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In This Issue of JAMA
May 19, 2015


JAMA. 2015;313(19):1883-1885. doi:10.1001/jama.2014.11749

In a randomized trial that enrolled 269 patients with acute radiculopathy due to a herniated lumbar disk, Goldberg and colleagues assessed the effect of a tapering 15-day course of oral prednisone (total cumulative dose, 600 mg) on physical function and pain. The authors report that compared with placebo, short-course oral steroids resulted in modest improvement in function but no improvement in pain.

Author Video Interview and Continuing Medical Education

Cerebral amyloid-β aggregation is an early neuropathological event in Alzheimer disease. In a meta-analysis of individual participant data from 55 studies (involving 2914 persons with normal cognition, 697 persons with subjective cognitive impairment, and 3972 persons with mild cognitive impairment), Jansen and colleagues estimated the prevalence of amyloid pathology from positron emission tomography imaging or cerebral spinal fluid findings. Among their findings was that the prevalence of cerebral amyloid pathology was associated with age, apolipoprotein E genotype, and the presence of cognitive impairment. In an Editorial, Rosenberg discusses the potential clinical use of amyloid imaging in the diagnosis of dementia and, perhaps, eventual treatment of persons at risk.

Related Article

Amyloid-β positron emission tomography (PET) imaging allows in vivo detection of amyloid plaques—a key, but not defining, feature of Alzheimer disease. In an analysis of data from 1359 patients with Alzheimer disease, 538 patients with non–Alzheimer dementia, 1849 healthy controls, and an independent sample of 1359 patients with an autopsy diagnosis of Alzheimer disease, Ossenkoppele and colleagues found that the prevalence of amyloid positivity was associated with clinical diagnosis, age, and apolipoprotein E genotype—suggesting potential clinical utility of amyloid imaging in the diagnosis of some forms of dementia.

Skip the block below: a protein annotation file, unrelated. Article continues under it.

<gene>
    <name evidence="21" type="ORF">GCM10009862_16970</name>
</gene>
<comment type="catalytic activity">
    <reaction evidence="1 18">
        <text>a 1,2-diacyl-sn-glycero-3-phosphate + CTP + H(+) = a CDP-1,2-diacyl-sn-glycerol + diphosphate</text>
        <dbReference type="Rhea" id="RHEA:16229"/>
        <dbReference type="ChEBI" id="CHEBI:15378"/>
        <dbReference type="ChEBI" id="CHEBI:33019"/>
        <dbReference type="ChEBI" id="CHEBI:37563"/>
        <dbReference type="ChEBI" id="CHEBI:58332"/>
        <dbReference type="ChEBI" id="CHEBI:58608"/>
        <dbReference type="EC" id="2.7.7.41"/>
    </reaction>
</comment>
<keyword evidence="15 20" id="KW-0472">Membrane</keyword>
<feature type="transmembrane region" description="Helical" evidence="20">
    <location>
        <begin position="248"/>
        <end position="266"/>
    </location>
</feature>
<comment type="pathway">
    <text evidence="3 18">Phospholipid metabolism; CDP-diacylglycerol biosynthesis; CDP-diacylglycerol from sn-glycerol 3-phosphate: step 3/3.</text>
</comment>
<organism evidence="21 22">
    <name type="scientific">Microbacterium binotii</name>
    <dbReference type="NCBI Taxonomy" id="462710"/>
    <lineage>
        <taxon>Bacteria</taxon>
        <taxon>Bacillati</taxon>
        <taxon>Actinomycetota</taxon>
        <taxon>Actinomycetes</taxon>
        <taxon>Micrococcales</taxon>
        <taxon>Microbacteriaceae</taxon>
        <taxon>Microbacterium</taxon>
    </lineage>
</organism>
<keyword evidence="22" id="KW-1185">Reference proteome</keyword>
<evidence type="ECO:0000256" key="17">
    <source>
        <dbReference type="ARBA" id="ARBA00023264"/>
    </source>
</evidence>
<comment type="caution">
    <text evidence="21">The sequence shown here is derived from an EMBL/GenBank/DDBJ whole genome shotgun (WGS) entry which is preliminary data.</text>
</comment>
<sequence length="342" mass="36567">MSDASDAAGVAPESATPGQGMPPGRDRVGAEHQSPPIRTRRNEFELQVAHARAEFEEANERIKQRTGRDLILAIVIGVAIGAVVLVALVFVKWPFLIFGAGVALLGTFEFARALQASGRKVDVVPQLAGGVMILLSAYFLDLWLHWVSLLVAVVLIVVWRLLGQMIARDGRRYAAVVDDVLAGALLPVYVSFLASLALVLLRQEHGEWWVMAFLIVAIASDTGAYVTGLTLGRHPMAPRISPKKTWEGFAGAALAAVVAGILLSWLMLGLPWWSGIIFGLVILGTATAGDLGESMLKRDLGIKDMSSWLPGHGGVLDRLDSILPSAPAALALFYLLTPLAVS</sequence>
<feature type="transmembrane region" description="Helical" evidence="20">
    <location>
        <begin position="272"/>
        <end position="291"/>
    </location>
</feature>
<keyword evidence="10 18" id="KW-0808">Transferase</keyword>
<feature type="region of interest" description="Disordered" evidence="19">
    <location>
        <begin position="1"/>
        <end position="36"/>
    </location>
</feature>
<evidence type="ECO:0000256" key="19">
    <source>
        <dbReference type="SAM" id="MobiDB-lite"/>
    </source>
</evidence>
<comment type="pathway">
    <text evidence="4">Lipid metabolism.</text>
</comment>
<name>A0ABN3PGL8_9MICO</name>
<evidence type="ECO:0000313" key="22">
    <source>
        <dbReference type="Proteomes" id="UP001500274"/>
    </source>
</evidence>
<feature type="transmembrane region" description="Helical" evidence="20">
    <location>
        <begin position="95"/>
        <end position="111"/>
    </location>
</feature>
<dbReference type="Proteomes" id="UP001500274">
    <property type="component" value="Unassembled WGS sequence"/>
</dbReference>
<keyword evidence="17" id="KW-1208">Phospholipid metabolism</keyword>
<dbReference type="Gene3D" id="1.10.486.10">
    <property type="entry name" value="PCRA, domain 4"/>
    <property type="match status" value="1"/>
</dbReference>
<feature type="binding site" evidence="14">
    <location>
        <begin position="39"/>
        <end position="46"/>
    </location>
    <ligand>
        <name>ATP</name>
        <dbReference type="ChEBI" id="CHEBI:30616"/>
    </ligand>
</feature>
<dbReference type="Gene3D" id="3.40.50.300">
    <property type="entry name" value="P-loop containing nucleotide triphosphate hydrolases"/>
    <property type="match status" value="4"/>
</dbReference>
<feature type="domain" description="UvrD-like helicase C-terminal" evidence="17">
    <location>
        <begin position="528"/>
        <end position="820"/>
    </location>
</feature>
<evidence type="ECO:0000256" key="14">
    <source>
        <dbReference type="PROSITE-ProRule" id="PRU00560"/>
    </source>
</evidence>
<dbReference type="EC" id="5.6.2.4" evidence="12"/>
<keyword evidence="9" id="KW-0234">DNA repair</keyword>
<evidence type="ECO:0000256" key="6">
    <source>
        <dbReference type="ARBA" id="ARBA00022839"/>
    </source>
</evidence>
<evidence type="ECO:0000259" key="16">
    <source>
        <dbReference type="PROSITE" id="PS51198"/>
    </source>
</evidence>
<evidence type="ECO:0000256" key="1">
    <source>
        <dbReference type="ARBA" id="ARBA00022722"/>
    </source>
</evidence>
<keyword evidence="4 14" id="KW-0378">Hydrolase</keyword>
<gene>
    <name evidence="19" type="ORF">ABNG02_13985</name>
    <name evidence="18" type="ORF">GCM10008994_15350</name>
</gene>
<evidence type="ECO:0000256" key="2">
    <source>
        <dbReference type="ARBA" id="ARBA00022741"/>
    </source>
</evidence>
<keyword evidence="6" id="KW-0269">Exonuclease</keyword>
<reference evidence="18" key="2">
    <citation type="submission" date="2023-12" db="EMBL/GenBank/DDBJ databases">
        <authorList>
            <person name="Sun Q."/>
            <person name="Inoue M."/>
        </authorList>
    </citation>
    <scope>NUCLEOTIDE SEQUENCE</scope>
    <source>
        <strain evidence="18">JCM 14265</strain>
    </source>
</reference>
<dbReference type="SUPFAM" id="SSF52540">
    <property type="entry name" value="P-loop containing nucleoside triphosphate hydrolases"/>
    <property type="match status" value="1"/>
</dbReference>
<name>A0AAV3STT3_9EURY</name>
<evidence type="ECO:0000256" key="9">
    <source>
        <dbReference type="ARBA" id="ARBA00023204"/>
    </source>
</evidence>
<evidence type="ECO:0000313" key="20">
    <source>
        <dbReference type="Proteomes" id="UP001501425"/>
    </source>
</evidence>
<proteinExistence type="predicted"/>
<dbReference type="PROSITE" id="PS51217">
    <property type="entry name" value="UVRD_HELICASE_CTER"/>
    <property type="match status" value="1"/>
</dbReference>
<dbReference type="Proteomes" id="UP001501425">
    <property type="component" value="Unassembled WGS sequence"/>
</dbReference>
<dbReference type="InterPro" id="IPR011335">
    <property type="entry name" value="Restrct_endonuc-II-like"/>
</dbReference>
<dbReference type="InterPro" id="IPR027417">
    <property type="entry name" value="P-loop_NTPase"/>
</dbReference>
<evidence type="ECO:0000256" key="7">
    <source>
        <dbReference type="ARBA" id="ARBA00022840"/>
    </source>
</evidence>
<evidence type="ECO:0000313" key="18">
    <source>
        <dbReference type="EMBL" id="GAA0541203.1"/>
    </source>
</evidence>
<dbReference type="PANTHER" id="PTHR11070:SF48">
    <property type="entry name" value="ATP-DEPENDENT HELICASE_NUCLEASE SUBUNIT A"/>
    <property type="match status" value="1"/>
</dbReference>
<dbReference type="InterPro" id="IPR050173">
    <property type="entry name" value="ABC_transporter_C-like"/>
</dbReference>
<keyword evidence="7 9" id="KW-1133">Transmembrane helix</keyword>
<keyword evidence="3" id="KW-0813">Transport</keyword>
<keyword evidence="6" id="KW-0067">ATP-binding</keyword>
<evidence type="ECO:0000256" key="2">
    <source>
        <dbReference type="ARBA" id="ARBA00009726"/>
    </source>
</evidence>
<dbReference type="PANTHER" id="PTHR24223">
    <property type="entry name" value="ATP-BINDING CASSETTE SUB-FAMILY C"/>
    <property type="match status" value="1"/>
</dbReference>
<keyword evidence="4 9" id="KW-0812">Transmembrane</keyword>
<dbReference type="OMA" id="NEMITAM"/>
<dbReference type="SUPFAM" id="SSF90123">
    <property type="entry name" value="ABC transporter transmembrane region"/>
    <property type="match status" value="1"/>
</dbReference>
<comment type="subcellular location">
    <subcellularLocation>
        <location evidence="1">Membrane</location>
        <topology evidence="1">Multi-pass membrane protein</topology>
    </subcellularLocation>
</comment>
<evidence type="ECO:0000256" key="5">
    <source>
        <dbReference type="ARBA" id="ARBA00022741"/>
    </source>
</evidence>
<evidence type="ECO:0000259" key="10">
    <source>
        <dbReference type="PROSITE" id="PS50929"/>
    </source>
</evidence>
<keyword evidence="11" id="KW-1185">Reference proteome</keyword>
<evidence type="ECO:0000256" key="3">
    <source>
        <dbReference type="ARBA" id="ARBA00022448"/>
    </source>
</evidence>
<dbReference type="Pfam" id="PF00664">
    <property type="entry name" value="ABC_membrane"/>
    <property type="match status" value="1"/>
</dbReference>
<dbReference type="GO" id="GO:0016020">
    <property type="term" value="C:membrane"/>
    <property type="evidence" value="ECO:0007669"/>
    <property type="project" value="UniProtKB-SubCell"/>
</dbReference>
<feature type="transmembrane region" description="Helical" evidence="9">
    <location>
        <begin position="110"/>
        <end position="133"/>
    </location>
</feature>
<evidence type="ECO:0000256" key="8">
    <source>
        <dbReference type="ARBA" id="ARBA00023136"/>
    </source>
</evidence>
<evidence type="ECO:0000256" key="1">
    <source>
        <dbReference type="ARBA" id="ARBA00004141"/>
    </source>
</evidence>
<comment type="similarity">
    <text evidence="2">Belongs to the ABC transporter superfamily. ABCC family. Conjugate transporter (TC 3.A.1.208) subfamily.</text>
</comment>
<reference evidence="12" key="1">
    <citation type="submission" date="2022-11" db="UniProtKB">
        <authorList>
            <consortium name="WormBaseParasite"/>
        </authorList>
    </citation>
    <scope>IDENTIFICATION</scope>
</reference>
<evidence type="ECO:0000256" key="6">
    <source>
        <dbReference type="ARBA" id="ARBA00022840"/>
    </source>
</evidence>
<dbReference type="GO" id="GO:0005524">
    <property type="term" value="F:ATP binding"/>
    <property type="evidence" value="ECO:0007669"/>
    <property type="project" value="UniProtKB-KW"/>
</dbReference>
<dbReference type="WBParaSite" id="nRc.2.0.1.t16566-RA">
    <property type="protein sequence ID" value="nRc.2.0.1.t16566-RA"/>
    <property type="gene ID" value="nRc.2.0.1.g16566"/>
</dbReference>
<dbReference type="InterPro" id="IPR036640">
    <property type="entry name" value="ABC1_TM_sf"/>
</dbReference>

Editorial and Related Article

Clinical Review & Education

Atrial fibrillation is associated with a substantial increase in the risk of stroke. Based on a systematic review of studies relating to atrial fibrillation, stroke risk, and stroke prevention, Lip and Lane summarize current concepts and recent developments in stroke prevention for patients with atrial fibrillation. The authors review stroke and bleeding risk prediction scores and conclude that patients with atrial fibrillation and 1 or more stroke risk factor should be offered oral anticoagulant therapy.

Author Audio Interview and Continuing Medical Education

An article in JAMA Neurology reported data from a prospective cohort study of middle-aged adults, which found that compared with normal blood pressure, midlife hypertension and elevated systolic blood pressure in midlife but not late life were associated with more cognitive decline during 20 years’ follow-up. In this From The JAMA Network article, DeCarli discusses the importance of early diagnosis and appropriate treatment of hypertension.

This JAMA Clinical Evidence Synopsis by Molyneaux and colleagues summarizes findings from an updated Cochrane review of antidepressants for postnatal depression. Based on the available evidence (6 studies; 596 patients), selective serotonin reuptake inhibitors are associated with higher rates of response and remission than placebo. Whether antidepressant medications have greater efficacy than psychological treatments and whether outcomes vary by depression severity could not be determined.

An 87-year-old woman with a history of open-angle glaucoma reported a gradual darkening of her right iris and right-side eyelash lengthening during the prior year, without changes in vision or foreign-body sensation. Her medications included bimatoprost, atenolol, atorvastatin, and clopidogrel. What would you do next?